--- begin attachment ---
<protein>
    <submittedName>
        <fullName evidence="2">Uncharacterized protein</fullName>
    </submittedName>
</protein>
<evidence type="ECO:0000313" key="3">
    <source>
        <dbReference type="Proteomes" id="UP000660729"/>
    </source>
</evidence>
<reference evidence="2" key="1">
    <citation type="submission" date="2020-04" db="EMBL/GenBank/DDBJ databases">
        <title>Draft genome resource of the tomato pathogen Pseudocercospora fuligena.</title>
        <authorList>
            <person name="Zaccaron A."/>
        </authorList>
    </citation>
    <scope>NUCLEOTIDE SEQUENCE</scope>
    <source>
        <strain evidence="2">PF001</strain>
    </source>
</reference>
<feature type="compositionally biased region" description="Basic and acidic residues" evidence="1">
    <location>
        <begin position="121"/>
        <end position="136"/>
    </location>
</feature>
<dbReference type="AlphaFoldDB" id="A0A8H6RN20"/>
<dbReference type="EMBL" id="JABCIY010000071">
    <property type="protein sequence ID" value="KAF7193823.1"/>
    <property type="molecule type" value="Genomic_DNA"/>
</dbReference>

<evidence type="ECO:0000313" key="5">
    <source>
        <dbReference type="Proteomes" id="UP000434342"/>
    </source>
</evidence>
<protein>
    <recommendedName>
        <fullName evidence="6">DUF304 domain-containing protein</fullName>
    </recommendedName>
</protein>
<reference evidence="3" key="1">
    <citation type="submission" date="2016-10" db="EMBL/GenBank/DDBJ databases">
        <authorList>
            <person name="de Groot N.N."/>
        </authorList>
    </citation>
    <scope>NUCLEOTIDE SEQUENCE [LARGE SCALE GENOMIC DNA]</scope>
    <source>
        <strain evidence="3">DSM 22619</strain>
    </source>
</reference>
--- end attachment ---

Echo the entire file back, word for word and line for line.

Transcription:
<protein>
    <submittedName>
        <fullName evidence="2">Uncharacterized protein</fullName>
    </submittedName>
</protein>
<evidence type="ECO:0000313" key="3">
    <source>
        <dbReference type="Proteomes" id="UP000660729"/>
    </source>
</evidence>
<reference evidence="2" key="1">
    <citation type="submission" date="2020-04" db="EMBL/GenBank/DDBJ databases">
        <title>Draft genome resource of the tomato pathogen Pseudocercospora fuligena.</title>
        <authorList>
            <person name="Zaccaron A."/>
        </authorList>
    </citation>
    <scope>NUCLEOTIDE SEQUENCE</scope>
    <source>
        <strain evidence="2">PF001</strain>
    </source>
</reference>
<feature type="compositionally biased region" description="Basic and acidic residues" evidence="1">
    <location>
        <begin position="121"/>
        <end position="136"/>
    </location>
</feature>
<dbReference type="AlphaFoldDB" id="A0A8H6RN20"/>
<dbReference type="EMBL" id="JABCIY010000071">
    <property type="protein sequence ID" value="KAF7193823.1"/>
    <property type="molecule type" value="Genomic_DNA"/>
</dbReference>

<evidence type="ECO:0000313" key="5">
    <source>
        <dbReference type="Proteomes" id="UP000434342"/>
    </source>
</evidence>
<protein>
    <recommendedName>
        <fullName evidence="6">DUF304 domain-containing protein</fullName>
    </recommendedName>
</protein>
<reference evidence="3" key="1">
    <citation type="submission" date="2016-10" db="EMBL/GenBank/DDBJ databases">
        <authorList>
            <person name="de Groot N.N."/>
        </authorList>
    </citation>
    <scope>NUCLEOTIDE SEQUENCE [LARGE SCALE GENOMIC DNA]</scope>
    <source>
        <strain evidence="3">DSM 22619</strain>
    </source>
</reference>